The Washington Department of Natural Resources and Taylor Shellfish Farms have reached an agreement that could settle trespass damages — or maybe not.
The damages resulted from Taylor’s cultivation of geoducks on state-owned lands and include back lease payments, taxes, interest and compensation for DNR staff time. See my story to be published in tomorrow’s Kitsap Sun.
Taylor officials say they have always believed that the land in question was owned by the company. Apparently, they have convinced DNR officials as well as Commissioner of Public Lands Doug Sutherland, who worked out the details of the settlement agreement (PDF 1.8 mb) as he prepares to leave office.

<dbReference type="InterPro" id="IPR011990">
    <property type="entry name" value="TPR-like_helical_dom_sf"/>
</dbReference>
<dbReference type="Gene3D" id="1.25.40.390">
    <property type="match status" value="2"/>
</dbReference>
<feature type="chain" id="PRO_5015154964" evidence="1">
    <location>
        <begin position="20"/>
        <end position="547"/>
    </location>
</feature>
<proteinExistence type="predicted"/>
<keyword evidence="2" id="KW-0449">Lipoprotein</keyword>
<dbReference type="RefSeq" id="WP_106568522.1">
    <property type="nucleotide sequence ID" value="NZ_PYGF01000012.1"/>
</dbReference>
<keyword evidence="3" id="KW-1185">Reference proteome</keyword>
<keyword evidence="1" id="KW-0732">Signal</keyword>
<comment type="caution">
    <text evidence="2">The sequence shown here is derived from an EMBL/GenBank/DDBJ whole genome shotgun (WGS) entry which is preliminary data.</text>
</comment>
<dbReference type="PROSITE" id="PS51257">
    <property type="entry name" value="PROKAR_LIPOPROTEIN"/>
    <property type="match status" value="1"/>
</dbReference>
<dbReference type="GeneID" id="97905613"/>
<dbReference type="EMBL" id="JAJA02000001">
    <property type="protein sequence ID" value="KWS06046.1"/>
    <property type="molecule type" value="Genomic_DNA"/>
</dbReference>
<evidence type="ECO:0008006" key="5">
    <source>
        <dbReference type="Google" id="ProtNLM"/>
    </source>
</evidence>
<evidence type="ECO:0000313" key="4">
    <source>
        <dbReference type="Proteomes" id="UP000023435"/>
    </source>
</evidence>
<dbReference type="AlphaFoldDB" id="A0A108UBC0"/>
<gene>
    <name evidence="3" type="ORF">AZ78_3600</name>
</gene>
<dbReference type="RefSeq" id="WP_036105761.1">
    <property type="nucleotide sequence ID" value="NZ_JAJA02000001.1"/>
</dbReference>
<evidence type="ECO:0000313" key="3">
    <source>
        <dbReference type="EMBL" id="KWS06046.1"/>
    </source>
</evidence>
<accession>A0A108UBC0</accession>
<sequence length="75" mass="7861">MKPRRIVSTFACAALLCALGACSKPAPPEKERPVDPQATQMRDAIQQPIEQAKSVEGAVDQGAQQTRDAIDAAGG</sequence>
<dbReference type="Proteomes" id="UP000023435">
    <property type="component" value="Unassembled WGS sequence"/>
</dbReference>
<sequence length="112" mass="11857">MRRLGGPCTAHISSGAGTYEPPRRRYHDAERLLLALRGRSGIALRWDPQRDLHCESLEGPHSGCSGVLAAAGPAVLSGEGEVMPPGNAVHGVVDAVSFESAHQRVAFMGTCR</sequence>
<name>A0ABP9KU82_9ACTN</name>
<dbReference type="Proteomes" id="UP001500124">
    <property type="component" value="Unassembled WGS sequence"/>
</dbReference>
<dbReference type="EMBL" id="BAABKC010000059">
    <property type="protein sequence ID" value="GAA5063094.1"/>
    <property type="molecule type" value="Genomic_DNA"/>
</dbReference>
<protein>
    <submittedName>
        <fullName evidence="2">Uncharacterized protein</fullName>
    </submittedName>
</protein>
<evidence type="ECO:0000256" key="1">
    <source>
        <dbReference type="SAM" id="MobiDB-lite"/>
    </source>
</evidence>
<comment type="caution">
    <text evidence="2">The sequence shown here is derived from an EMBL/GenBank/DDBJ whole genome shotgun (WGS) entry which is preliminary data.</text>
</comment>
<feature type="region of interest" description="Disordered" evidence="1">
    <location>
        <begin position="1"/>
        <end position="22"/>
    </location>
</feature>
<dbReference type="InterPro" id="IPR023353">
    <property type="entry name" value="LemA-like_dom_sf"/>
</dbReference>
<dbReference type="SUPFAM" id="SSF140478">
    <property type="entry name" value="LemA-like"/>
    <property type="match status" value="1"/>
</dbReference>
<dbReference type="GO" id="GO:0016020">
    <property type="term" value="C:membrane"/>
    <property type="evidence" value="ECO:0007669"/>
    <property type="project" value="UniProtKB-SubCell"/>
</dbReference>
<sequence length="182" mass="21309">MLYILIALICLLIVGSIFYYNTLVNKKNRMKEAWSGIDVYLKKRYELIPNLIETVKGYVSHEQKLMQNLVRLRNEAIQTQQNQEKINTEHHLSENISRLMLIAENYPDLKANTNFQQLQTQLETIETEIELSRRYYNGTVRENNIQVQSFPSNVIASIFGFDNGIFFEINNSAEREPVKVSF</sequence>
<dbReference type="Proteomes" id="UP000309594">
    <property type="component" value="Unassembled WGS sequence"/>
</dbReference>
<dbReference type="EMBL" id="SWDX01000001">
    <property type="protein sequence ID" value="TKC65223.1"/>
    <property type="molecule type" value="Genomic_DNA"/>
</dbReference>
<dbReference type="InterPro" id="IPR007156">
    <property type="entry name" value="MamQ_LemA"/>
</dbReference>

Some environmental folks and local residents of Totten Inlet don’t believe for a minute that Taylor was an innocent party.
The case has grown more and more complicated. I’m still wading through the details, but my latest story takes a stab at explaining Taylor’s arguments in favor of a verdict of innocence. For more details, download Taylor’s presentation (PDF 2.5 mb) to the state.
I’m not sure at this point if the incoming commissioner of public lands, Peter Goldmark, will jump into this issue, but late this afternoon his spokesman, Aaron Toso, issued this statement:
Commissioner-elect Goldmark has said all along that there needs to be public involvement in this process. By the looks of this agreement, the people of the state are silenced in an attempt to sign a lease during the comment period.
I’ll be interested to see — and report on — the next chapter in this strange controversy.